National Entrepreneurship Competition Shows MTC’s Project in Egypt is Working
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MTC has been working with the Egyptian Ministry of Education and Technical Education over the past three years to help young people better prepare for the workforce. And a recent national competition shows MTC’s efforts are paying off.
Hundreds of students from various technical secondary schools around Egypt recently participated in the Technical Vocational Education and Training track of the Nawah Entrepreneurship Competition, a national competition organized by the International Labour Organization in partnership with several international organizations and the private sector.
MTC’s Workforce Improvement and Skill Enhancement or WISE project held a competition leading up to the national event. The competition helped prepare the the young men and women to compete on the national level. The video above shows highlights from the WISE event.
For the national competition, five project teams were chosen as finalists, and all of these team members are studying at schools tied to MTC’s project.
“It’s great to see young people learning the skills they need to succeed in today’s workforce,” says Greg Niblett, vice president of MTC’s Economic & Social Development division. “These young people were up against a lot of competition, and their skills rose to the top. We’re grateful to be part of such a valuable project that’s helping Egyptian citizens carve out a brighter future for themselves and for their families.”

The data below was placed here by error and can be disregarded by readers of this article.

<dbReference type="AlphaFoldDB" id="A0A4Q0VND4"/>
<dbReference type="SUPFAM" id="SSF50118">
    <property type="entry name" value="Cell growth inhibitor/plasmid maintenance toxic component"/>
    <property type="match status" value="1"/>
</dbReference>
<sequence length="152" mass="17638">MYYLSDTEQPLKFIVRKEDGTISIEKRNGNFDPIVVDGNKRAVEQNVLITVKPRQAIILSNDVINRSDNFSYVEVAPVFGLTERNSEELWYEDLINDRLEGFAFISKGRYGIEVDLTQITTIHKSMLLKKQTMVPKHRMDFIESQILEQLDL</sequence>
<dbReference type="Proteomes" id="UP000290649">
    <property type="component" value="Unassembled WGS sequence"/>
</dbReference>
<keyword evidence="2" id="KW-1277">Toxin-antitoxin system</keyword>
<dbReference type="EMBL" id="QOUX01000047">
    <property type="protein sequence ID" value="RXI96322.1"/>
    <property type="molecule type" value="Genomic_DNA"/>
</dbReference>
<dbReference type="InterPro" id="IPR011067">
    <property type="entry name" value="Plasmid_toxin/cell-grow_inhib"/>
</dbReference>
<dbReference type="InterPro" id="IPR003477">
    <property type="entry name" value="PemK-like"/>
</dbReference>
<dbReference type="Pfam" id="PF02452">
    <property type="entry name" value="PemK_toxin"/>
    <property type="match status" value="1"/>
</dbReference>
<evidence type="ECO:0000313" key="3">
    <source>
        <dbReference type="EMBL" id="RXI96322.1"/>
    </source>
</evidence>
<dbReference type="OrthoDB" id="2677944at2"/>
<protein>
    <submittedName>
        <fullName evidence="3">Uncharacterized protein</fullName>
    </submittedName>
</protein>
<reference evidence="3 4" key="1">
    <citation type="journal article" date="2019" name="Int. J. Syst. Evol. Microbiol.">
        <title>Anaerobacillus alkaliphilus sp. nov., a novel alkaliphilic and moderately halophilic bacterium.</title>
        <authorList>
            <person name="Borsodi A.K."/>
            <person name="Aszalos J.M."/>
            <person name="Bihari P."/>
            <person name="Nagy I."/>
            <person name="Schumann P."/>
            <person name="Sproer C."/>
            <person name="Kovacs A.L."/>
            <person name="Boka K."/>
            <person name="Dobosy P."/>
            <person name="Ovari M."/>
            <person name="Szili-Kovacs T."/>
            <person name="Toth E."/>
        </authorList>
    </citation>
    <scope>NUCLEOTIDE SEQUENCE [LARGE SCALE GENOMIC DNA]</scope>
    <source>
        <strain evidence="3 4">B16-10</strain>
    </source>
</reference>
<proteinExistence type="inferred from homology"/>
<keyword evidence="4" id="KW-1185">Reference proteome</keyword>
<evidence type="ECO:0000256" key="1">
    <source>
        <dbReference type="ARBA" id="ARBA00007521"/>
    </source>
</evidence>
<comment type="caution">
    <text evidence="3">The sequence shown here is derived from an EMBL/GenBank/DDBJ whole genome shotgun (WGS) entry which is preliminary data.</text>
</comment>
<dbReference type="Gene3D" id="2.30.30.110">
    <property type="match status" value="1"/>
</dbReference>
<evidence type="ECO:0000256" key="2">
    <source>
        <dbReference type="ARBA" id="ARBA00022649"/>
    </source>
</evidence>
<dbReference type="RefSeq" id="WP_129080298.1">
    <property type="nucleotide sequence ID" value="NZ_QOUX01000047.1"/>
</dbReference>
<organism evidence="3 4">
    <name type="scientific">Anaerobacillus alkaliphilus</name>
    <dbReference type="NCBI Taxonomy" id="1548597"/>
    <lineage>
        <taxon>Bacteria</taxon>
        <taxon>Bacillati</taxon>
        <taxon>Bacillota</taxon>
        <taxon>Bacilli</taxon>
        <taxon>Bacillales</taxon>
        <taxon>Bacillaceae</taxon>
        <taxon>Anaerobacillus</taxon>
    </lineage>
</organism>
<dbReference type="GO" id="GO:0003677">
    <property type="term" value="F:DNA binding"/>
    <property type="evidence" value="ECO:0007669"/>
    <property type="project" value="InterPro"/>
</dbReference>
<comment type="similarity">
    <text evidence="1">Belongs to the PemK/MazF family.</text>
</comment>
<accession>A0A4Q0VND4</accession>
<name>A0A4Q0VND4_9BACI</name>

The first-place winner went to two students who created what’s called the Mini Mill. The Mini Mill is a small computer numeric control machine that efficiently allows a computer to guide a cutter to fabricate products from a wide variety of materials. The size makes this unique and affordable for engineering companies and small to medium sized workshops.
Second place went to two students who are recycling damaged LED lamps and converting them into energy-efficient cordless lamps for emergency use during power outages. The recycled lamps are both battery-operated and photo cell-operated. The team plans to collect damaged lamps from manufacturers in bulk to be sold at a profit once converted, or they will accept four damaged lamps from individual households in exchange for a single converted lamp.
Third place went to two students who used discarded date palm leaves, seeds, and branches to make various low-cost decorative household items and handicrafts.
Greg adds, “It’s impressive to see the creativity of these young entrepreneurs. They will do well.”
MTC’s project in Egypt is funded by the U.S. Agency for International Development. The success of the project to date has resulted in the contract being extended for one year through October 2019. MTC has approximately 65 employees located in Egypt with a main office in Cairo and 11 other locations throughout the country.